Exploring the validity of voice recognition for formative classroom-based assessment: An oral reading fluency application
Darla K. Jones, University of Oregon, United States
University of Oregon . Awarded
This study employed a descriptive exploratory case study design to evaluate the accuracy and efficiency of using voice recognition technology to collect oral reading fluency (ORF) data for classroom-based assessments. The primary research question was as follows: Is voice recognition technology a valid and reliable alternative to traditional oral reading fluency data collection methods? Both quantitative and qualitative data were collected and analyzed to address this question.
Fourteen students from a single fourth-grade class participated in the study. Ten sessions were conducted in which 2 ORF samples were collected for each student: one traditional, and one using VR technology, resulting in a total of 20 samples per subject. For the purposes of this study, the 95% accuracy level was designated as the minimum acceptable standard for content validity. Accuracy rates were then studied both graphically and through statistical analysis, utilizing single factor ANOVA for repeated measures and the Bonferroni/Dunn procedure for post hoc comparison of session pairs. Twenty session pairs showed a significant difference in accuracy rates (p = .0011).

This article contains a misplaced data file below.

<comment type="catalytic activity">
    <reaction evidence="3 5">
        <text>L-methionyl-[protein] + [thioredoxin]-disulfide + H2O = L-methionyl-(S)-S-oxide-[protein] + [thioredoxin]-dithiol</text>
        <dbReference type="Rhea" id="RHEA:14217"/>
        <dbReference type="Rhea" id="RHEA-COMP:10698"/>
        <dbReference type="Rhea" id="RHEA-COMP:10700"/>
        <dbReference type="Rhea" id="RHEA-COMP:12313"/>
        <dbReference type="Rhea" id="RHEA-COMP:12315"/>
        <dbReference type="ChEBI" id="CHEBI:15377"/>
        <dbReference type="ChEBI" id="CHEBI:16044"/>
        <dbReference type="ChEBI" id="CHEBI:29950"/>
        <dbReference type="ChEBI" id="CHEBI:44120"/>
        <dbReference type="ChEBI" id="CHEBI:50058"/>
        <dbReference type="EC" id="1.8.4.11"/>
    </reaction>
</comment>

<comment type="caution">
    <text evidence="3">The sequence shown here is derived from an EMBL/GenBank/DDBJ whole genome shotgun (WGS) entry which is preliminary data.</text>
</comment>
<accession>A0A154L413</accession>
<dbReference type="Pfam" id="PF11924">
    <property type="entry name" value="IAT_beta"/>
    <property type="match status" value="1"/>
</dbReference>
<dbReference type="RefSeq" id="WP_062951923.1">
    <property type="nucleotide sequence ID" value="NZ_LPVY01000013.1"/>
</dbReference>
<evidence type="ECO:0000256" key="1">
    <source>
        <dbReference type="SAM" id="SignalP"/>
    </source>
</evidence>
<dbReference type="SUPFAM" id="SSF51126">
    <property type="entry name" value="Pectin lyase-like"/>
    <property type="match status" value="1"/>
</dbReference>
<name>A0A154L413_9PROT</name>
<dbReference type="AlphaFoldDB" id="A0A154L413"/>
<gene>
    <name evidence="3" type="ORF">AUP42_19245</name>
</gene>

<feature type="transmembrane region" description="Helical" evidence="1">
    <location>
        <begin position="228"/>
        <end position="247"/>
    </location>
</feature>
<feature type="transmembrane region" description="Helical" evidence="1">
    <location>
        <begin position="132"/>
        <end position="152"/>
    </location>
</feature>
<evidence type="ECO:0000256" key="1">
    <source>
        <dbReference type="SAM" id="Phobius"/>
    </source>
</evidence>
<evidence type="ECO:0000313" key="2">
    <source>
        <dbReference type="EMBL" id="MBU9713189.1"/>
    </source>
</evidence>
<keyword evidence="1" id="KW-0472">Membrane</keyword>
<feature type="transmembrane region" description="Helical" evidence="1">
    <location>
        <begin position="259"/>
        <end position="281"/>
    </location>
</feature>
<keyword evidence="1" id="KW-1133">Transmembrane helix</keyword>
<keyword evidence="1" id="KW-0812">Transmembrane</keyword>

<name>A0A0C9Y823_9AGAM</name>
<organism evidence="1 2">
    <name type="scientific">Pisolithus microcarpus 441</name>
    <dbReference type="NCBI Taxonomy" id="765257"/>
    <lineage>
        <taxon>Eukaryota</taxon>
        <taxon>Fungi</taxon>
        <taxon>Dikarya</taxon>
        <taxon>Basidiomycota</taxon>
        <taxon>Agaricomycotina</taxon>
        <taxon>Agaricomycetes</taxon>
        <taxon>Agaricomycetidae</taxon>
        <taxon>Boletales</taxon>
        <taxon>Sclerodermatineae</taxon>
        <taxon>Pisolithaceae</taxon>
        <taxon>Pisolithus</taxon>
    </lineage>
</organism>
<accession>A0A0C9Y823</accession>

Although 11 of the 14 students participating in the study had at least one session in which a 95% accuracy rate was achieved, results from this study were not consistently high enough to be considered valid or reliable for assessment purposes. Results indicated that the VR data collection process employed in this study was clearly and significantly less accurate than traditional data collection methods.
Nonetheless, accuracy rates were fairly stable over time, indicating that voice recognition should be further investigated as a potential assessment tool, especially if more time were invested to improve VR accuracy rates. Findings also indicated that student accents, reading speed, colds or allergies, and background noise were not major factors influencing accuracy rates for this study. Only one factor (a speech impediment in the form of a lisp) was a major barrier to accuracy, resulting in the exclusion of one subject from the sample. The study concludes with specific recommendations for voice recognition implementation and suggestions for future research.
Jones, D.K. Exploring the validity of voice recognition for formative classroom-based assessment: An oral reading fluency application. Ph.D. thesis, University of Oregon.
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